3. Union Dues - Iron Bars and the Glass Jaw

    “You super folks must think we’re pretty damn foolish, especially us in the law enforcement community.”

    Look at him leaning back with his feet up on the desk. Did he just walk out of Cool Hand Luke? Sheesh, you’d think a sheriff would want to be more dignified. “No sir. You and your brethren are integral to the fabric of society. We of The Union are grateful for your hard work and courage.” I can rattle that sort of crap off all day long.

    —Huffduffed by markhulme 2 years ago

  4. Union Dues - Off White Lies

    Leave,” she said calmly, “just go. A recruiting visit was here just three weeks ago and they had no success. The people here don’t much like the Union. Hell, it took me almost a year before any of them would even speak to me, and I didn’t try to razzle-dazzle them.” She quickly scanned the list and produced folders matching each name. “Here,” she said and slid them across the desk, “but they won’t go with you.”

    The Union tries very hard to get all Supers to sign on and become active members, but some simply won’t. This is the first Village, and already The Union is constructing others. Either the mutation rate is rising among the Normals, or we’re getting better at ferreting them out. Either way, we need more space.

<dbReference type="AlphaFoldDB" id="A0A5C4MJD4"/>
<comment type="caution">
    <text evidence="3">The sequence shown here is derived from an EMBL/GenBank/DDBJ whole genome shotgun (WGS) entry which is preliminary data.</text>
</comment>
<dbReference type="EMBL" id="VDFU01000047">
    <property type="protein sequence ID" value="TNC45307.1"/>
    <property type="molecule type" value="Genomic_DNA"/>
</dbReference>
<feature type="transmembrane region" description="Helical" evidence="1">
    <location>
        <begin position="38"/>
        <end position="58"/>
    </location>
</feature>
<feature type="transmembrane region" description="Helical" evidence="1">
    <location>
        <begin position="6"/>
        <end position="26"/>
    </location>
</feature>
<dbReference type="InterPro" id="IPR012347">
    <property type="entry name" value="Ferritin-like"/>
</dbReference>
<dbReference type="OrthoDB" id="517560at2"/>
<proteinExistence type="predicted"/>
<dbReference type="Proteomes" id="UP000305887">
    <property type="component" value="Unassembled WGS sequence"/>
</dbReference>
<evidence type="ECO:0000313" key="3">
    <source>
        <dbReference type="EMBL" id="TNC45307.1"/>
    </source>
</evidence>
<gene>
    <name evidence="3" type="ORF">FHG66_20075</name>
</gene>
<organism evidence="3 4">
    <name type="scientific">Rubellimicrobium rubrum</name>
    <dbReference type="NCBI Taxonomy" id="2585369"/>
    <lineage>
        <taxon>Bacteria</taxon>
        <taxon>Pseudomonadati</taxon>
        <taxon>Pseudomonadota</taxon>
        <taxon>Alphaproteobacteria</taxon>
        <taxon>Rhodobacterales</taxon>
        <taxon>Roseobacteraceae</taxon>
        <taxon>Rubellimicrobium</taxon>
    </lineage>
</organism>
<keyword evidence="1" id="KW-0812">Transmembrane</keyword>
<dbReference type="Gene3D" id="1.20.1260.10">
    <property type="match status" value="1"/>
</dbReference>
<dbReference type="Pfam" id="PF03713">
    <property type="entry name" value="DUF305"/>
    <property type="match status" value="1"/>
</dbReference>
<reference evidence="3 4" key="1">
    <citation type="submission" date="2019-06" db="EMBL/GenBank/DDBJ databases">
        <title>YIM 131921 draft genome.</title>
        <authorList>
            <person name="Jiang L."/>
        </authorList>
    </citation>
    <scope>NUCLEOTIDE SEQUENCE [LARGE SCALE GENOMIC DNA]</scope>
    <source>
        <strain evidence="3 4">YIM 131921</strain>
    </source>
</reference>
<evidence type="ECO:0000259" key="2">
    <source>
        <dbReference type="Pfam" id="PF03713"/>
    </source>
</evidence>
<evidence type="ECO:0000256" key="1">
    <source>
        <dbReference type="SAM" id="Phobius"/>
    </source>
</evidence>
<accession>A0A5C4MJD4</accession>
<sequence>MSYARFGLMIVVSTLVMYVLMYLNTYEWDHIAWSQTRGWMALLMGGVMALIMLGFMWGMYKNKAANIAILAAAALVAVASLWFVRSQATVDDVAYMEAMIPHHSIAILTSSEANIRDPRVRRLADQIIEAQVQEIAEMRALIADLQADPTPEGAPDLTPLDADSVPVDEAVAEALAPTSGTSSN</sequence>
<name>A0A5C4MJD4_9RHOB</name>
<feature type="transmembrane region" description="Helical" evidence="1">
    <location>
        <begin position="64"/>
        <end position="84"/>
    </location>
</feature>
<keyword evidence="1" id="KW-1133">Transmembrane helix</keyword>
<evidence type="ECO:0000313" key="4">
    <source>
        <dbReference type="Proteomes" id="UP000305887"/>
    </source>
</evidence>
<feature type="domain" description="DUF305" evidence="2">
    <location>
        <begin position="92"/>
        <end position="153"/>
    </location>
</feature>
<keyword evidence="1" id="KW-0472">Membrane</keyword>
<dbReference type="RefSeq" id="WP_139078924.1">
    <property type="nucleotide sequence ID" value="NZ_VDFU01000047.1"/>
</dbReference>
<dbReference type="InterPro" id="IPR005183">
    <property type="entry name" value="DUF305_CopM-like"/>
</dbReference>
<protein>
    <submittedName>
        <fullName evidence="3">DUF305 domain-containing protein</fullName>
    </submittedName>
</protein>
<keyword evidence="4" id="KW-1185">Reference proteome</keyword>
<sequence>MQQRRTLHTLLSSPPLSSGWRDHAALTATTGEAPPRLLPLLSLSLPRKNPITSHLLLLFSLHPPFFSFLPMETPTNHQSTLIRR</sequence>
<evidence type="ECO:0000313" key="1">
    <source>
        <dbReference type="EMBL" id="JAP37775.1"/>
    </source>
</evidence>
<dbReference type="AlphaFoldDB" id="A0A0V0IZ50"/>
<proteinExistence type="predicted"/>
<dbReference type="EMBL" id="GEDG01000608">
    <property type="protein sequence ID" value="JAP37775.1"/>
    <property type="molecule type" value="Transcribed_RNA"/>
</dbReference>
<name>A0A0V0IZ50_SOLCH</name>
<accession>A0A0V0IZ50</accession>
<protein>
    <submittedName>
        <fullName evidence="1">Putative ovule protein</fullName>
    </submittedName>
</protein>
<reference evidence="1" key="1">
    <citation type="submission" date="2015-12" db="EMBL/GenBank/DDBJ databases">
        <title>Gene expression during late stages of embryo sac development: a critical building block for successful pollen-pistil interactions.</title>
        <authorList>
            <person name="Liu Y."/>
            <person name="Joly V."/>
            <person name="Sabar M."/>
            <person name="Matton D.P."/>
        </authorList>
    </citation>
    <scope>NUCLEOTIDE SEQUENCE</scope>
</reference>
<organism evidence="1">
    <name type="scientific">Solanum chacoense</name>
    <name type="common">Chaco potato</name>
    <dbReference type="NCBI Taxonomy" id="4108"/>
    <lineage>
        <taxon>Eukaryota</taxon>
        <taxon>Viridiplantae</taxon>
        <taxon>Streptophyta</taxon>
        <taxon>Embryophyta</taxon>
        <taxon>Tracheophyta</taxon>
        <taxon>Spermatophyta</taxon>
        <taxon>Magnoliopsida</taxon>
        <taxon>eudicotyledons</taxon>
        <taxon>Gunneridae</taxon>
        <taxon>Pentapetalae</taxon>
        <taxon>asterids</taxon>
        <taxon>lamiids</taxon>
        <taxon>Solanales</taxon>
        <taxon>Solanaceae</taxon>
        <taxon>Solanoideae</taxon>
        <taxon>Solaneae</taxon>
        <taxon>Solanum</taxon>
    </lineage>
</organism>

—Huffduffed by markhulme 2 years ago

  5. Shannon’s Law

    When the Way to Bordertown closed, I was only four years old, and I was more interested in peeling the skin off my Tickle Me Elmo to expose the robot lurking inside his furry pelt than I was in networking or even plumbing the unknowable mysteries of Elfland. But a lot can change in thirteen years.

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    —Huffduffed by markhulme 2 years ago

  6. Cities: Real and Unreal a discussion of Architecture and Fiction with Jeff Vandermeer, Jeffrey Ford, Geoff Manaugh

    This is a special edition of If You’re Just Joining Us. I had the pleasure of attending a reading and discussion at a Borders in New York a few weeks ago and recorded the event. This is the discussion part of the program, which was hosted by Ron Hogan. The three members of the discussion panel were: Jeff Vandermeer, Jeffrey Ford, and Geoff Manaugh.